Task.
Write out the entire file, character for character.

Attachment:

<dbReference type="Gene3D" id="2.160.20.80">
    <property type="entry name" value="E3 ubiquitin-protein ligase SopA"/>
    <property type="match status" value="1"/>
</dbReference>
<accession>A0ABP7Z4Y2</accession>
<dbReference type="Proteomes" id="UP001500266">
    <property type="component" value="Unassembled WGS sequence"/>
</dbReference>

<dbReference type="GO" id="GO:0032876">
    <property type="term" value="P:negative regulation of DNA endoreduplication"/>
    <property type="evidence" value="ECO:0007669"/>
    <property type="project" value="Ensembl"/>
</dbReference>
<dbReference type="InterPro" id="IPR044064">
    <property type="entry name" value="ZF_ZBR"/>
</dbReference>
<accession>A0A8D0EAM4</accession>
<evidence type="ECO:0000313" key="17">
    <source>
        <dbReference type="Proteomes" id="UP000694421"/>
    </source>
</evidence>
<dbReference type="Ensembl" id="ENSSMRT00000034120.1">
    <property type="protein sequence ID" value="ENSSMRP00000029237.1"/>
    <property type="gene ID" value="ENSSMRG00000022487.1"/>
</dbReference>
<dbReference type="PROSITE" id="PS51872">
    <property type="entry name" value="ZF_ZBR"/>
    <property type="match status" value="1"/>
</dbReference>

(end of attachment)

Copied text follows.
<dbReference type="Gene3D" id="2.160.20.80">
    <property type="entry name" value="E3 ubiquitin-protein ligase SopA"/>
    <property type="match status" value="1"/>
</dbReference>
<accession>A0ABP7Z4Y2</accession>
<dbReference type="Proteomes" id="UP001500266">
    <property type="component" value="Unassembled WGS sequence"/>
</dbReference>

<dbReference type="GO" id="GO:0032876">
    <property type="term" value="P:negative regulation of DNA endoreduplication"/>
    <property type="evidence" value="ECO:0007669"/>
    <property type="project" value="Ensembl"/>
</dbReference>
<dbReference type="InterPro" id="IPR044064">
    <property type="entry name" value="ZF_ZBR"/>
</dbReference>
<accession>A0A8D0EAM4</accession>
<evidence type="ECO:0000313" key="17">
    <source>
        <dbReference type="Proteomes" id="UP000694421"/>
    </source>
</evidence>
<dbReference type="Ensembl" id="ENSSMRT00000034120.1">
    <property type="protein sequence ID" value="ENSSMRP00000029237.1"/>
    <property type="gene ID" value="ENSSMRG00000022487.1"/>
</dbReference>
<dbReference type="PROSITE" id="PS51872">
    <property type="entry name" value="ZF_ZBR"/>
    <property type="match status" value="1"/>
</dbReference>